Elena B. Stavrevska
There is a joke that everyone in Macedonia knows. It goes like this: during World War II, the Partisans fought the German troops over a forest. The first day the Partisans took over the forest. The second day, the Germans retaliated and took control. The third day the Partisans regained control of the forest again. On the fourth day, the Germans got it back. On the fifth day, the forester lost patience, chased them away and took control over the forest. Whenever there is a political crisis in the country, with the government and the opposition being unable to reach an agreement, the joke gets invoked and the citizens’ eyes turn westward, normally to the European Union (EU), to look for the forester. Given the international community’s involvement in the country, most notably the EU, this perhaps comes as no surprise.
The Declining Hegemon
If there is one thing that all Macedonian governments since the country’s independence in 1991 have had in common, even if solely declaratively at times, and that is the EU membership as a strategic goal. That, together with the hegemonic position that the EU has had in the Balkans, has given the Union a unique power on the domestic political scene.
Both aspects are worth analysing. Starting with the latter, the dissolution of Yugoslavia and the ambiguous institutional setups in some of the successor countries have created the necessary vacuum for the then European Community to emerge as a hegemon in the region. In the case of Macedonia specifically, the brief inter-ethnic conflict in the summer of 2001 was terminated with the signing of what came to be known as the Ohrid Framework Agreement (OFA). The Agreement, signed by the leaders of the four largest political parties in Macedonia at the time, has the EU as one of its guarantors. In addition to this, the EU employed various instruments to help the country stabilise and reform after the conflict. This created an environment where the EU was in a position to assume greater responsibilities in the country. It was called on to co-ordinate the efforts of the international community in facilitating, monitoring and assisting the implementation of OFA. At the same time, by being the guarantor of the implementation of the Agreement, the EU has become heavily engaged in managing the domestic politics of the country. It was no longer seen as a mediator, but as a key decision-maker in Macedonia. Moreover, given the power asymmetries, the Union has become positioned atop a hierarchical governing order in the country. The ideological appeal and prestige of the power or the entity that is the hegemon is important in making the hierarchical order also a stable one.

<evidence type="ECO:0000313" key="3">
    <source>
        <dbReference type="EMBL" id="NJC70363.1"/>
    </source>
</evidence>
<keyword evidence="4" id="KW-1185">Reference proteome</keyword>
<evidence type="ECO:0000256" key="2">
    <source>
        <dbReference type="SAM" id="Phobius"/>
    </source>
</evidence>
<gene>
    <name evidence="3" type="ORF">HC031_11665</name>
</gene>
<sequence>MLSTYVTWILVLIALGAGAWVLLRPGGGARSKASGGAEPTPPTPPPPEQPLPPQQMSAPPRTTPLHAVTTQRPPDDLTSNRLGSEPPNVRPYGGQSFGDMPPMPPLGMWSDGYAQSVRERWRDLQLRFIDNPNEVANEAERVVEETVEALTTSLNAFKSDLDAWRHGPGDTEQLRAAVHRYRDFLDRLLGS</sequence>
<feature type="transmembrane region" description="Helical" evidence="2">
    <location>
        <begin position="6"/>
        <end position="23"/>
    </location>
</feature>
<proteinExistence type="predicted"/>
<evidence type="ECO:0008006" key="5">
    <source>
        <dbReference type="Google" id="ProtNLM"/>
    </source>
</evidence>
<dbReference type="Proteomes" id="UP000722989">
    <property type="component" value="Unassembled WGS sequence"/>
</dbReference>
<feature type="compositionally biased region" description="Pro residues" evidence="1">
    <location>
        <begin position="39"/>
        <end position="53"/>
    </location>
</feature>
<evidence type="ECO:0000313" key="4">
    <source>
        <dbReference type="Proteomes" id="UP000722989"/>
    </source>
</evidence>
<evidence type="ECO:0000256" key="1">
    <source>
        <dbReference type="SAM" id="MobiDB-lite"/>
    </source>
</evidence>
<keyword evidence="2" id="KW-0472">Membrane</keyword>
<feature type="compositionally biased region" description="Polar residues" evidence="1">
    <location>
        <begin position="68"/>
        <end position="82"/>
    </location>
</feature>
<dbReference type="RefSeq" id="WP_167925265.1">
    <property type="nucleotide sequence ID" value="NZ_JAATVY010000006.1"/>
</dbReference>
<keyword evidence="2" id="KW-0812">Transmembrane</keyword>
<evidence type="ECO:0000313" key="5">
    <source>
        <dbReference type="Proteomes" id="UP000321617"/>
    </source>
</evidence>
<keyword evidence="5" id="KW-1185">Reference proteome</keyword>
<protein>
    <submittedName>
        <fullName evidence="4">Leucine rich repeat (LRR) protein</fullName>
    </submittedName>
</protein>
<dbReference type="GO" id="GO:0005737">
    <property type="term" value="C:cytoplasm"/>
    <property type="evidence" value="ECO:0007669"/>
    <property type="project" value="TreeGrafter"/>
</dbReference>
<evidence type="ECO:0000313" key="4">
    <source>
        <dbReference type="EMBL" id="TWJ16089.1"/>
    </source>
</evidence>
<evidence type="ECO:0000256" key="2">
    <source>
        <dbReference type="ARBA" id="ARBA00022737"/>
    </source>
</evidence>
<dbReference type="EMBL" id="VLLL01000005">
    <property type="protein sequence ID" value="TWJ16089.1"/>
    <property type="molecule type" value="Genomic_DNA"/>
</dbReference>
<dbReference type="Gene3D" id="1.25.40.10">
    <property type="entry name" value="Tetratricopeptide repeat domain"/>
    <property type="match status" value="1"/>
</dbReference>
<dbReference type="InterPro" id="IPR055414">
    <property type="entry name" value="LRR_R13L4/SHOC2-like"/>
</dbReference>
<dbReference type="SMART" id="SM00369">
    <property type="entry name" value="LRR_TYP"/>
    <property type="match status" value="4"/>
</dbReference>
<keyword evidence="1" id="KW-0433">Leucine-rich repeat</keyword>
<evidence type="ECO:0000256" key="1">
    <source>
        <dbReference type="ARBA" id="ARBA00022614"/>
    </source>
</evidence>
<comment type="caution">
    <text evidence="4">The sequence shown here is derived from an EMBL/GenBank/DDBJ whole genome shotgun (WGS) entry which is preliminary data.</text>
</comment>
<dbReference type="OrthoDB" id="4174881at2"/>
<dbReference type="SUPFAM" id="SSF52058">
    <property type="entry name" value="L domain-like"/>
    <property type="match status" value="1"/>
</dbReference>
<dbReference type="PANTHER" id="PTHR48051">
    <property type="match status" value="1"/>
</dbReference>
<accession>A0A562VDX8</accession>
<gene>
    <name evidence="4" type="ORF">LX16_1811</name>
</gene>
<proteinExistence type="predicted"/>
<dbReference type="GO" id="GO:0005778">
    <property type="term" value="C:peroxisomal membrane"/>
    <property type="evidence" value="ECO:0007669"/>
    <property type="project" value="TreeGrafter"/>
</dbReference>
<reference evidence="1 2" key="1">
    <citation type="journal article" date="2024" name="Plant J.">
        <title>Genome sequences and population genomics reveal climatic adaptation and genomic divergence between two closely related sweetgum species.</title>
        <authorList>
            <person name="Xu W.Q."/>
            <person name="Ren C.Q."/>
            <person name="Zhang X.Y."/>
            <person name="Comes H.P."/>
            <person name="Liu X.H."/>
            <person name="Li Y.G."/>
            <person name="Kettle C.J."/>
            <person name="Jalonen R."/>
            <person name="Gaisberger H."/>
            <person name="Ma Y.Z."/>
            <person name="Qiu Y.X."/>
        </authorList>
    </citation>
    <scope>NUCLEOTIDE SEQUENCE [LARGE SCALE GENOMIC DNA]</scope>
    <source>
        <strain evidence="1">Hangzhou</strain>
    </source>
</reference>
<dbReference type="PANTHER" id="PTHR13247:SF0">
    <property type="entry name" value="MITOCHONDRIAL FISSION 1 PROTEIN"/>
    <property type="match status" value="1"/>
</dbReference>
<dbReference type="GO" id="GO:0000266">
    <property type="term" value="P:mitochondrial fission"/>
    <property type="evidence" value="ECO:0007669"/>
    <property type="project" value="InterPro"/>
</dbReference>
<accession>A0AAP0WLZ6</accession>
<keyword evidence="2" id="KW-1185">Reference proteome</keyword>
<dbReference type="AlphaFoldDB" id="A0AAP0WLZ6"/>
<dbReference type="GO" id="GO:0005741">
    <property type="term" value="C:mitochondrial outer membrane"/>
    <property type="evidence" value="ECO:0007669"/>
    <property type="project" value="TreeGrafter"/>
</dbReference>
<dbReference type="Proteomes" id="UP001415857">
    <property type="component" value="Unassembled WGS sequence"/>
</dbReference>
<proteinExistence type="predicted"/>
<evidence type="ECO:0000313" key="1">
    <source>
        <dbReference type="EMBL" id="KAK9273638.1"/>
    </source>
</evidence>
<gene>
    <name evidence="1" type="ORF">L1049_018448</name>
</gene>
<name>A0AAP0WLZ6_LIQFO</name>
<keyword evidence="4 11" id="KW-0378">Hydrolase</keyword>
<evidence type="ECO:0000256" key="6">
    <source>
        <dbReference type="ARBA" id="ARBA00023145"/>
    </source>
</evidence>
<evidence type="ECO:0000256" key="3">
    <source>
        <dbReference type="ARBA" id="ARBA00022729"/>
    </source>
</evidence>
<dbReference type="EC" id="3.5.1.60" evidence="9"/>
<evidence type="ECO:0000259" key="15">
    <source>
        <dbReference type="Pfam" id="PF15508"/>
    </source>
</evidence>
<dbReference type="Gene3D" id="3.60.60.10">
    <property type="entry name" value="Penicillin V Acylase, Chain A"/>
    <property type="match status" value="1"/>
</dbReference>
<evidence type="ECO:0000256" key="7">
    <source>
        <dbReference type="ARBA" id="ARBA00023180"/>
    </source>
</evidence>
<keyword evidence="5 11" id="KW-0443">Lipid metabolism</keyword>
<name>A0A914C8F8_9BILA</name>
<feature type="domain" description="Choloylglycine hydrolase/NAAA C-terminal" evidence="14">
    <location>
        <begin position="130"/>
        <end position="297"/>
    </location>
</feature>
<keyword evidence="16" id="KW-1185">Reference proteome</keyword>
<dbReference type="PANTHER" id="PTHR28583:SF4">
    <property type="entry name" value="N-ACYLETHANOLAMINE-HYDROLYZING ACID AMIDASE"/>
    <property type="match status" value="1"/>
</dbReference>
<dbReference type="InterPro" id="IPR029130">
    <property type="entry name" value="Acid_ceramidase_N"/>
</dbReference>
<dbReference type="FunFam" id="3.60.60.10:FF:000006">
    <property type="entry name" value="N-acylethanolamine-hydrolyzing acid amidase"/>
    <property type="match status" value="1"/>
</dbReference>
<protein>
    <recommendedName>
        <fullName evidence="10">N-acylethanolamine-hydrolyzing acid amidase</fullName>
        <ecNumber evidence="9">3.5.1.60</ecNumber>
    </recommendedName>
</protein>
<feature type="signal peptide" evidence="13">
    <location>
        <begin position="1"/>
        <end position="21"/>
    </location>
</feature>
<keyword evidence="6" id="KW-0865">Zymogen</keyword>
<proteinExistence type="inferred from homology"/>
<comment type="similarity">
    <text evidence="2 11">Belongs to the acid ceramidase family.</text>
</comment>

This appeal in fact relates to the second aspect mentioned above: the EU membership as a primary strategic goal of Macedonia. The support for the country’s Euro-Atlantic aspirations has always been strong among the population, with the latest opinion poll showing above 80% support. This support, however, has in the last seven years been aggressively juxtaposed in the public discourse to the country’s right to use its constitutional name internationally. Namely, since the Greek veto of the Macedonian NATO membership bid at the Bucharest summit in April 2008, the ruling party, the Internal Macedonian Revolutionary Organization – Democratic Party for Macedonian National Unity (VMRO-DPMNE or VMRO for short) headed by the Prime Minister Gruevski has been actively shaping a narrative in which the ‘national dignity’ is at stake when it comes to Euro-Atlantic integration. The event marks a turning point in the government’s policy and rhetoric, with them now focusing on redefining the collective identity, the collective external and internal enemies, the image of what constitutes ‘a true Macedonian’, and on attempts of relating that image to the ancient Macedonians and the myths of Alexander the Great. Many of the historical myths that have since been put to the fore in defining the national narrative are ones where the Macedonian people are portrayed as victims, which is not uncommon in the Balkans. Those myths and the myths of the ‘ancestors’ unyieldingness’ are invoked at convenience in the context of the name dispute when the EU’s tune is unfavourable to the ruling elite. At the same time, many of the reforms, as well as the prospects for a better future are publicly presented under the banned of EU integration. With most of the major national media controlled by VMRO, this two-tier approach not only makes the ‘European integration’ an empty signifier at the ruling party’s disposal, but also weakens significantly any ‘sticks’ the EU might have.
‘Uncapturing’ the State?
This contextualisation is important in trying to understand the lack of aces the Union had up its sleeve in handling the most recent, which is the biggest since the independence, political crisis in the country. The beginning of the crisis could probably be traced back to December 24, 2012 when in the ruling party’s attempt to rapidly pass the 2013 budget through the Parliament, the opposition MPs and the journalists were physically removed from the Parliament building. The opposition bloc, led by the Social Democratic Union of Macedonia (SDSM for short) did not return to the Parliament until an EU-brokered agreement was reached in March 2013. The agreement was only partially respected by VMRO, whose failure to implement the OSCE/ODIHR recommendations regarding the electoral law and the voters’ registry led to SDSM not recognising the results of the parliamentary and presidential elections in April 2014 and boycotting the Parliament ever since. That has not stopped VMRO and its MPs, along with the other representatives of the ruling coalition, to continue the trend of overregulating all aspects of the public and the private life and by passing and implementing a number of problematic laws to further strengthen their rule by law, rather than rule of law.